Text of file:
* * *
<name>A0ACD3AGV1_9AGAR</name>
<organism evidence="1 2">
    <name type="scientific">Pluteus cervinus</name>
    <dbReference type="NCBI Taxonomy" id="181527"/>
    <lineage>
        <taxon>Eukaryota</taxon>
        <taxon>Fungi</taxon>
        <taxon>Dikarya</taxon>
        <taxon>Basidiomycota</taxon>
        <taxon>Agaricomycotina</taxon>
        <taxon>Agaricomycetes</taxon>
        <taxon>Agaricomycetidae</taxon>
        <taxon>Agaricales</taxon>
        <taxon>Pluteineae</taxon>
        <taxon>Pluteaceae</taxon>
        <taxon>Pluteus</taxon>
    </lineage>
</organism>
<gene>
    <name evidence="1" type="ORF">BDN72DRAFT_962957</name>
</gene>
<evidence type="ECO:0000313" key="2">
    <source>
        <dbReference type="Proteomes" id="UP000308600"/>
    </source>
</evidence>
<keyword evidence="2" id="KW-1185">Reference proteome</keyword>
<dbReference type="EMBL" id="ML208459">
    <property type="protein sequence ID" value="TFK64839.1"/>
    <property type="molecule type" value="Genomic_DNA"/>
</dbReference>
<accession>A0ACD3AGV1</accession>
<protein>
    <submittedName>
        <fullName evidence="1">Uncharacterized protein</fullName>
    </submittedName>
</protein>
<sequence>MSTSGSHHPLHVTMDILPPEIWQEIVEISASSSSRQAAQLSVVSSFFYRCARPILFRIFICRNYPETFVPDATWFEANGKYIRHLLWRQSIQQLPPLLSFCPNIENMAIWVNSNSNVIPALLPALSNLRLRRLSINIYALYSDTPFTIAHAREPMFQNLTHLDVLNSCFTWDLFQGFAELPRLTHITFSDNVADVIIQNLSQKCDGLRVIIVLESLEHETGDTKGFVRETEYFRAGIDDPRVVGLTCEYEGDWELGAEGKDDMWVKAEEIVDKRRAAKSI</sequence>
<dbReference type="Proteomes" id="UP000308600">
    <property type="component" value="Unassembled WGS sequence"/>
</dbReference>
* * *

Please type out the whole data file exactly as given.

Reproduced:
<name>A0ACD3AGV1_9AGAR</name>
<organism evidence="1 2">
    <name type="scientific">Pluteus cervinus</name>
    <dbReference type="NCBI Taxonomy" id="181527"/>
    <lineage>
        <taxon>Eukaryota</taxon>
        <taxon>Fungi</taxon>
        <taxon>Dikarya</taxon>
        <taxon>Basidiomycota</taxon>
        <taxon>Agaricomycotina</taxon>
        <taxon>Agaricomycetes</taxon>
        <taxon>Agaricomycetidae</taxon>
        <taxon>Agaricales</taxon>
        <taxon>Pluteineae</taxon>
        <taxon>Pluteaceae</taxon>
        <taxon>Pluteus</taxon>
    </lineage>
</organism>
<gene>
    <name evidence="1" type="ORF">BDN72DRAFT_962957</name>
</gene>
<evidence type="ECO:0000313" key="2">
    <source>
        <dbReference type="Proteomes" id="UP000308600"/>
    </source>
</evidence>
<keyword evidence="2" id="KW-1185">Reference proteome</keyword>
<dbReference type="EMBL" id="ML208459">
    <property type="protein sequence ID" value="TFK64839.1"/>
    <property type="molecule type" value="Genomic_DNA"/>
</dbReference>
<accession>A0ACD3AGV1</accession>
<protein>
    <submittedName>
        <fullName evidence="1">Uncharacterized protein</fullName>
    </submittedName>
</protein>
<sequence>MSTSGSHHPLHVTMDILPPEIWQEIVEISASSSSRQAAQLSVVSSFFYRCARPILFRIFICRNYPETFVPDATWFEANGKYIRHLLWRQSIQQLPPLLSFCPNIENMAIWVNSNSNVIPALLPALSNLRLRRLSINIYALYSDTPFTIAHAREPMFQNLTHLDVLNSCFTWDLFQGFAELPRLTHITFSDNVADVIIQNLSQKCDGLRVIIVLESLEHETGDTKGFVRETEYFRAGIDDPRVVGLTCEYEGDWELGAEGKDDMWVKAEEIVDKRRAAKSI</sequence>
<dbReference type="Proteomes" id="UP000308600">
    <property type="component" value="Unassembled WGS sequence"/>
</dbReference>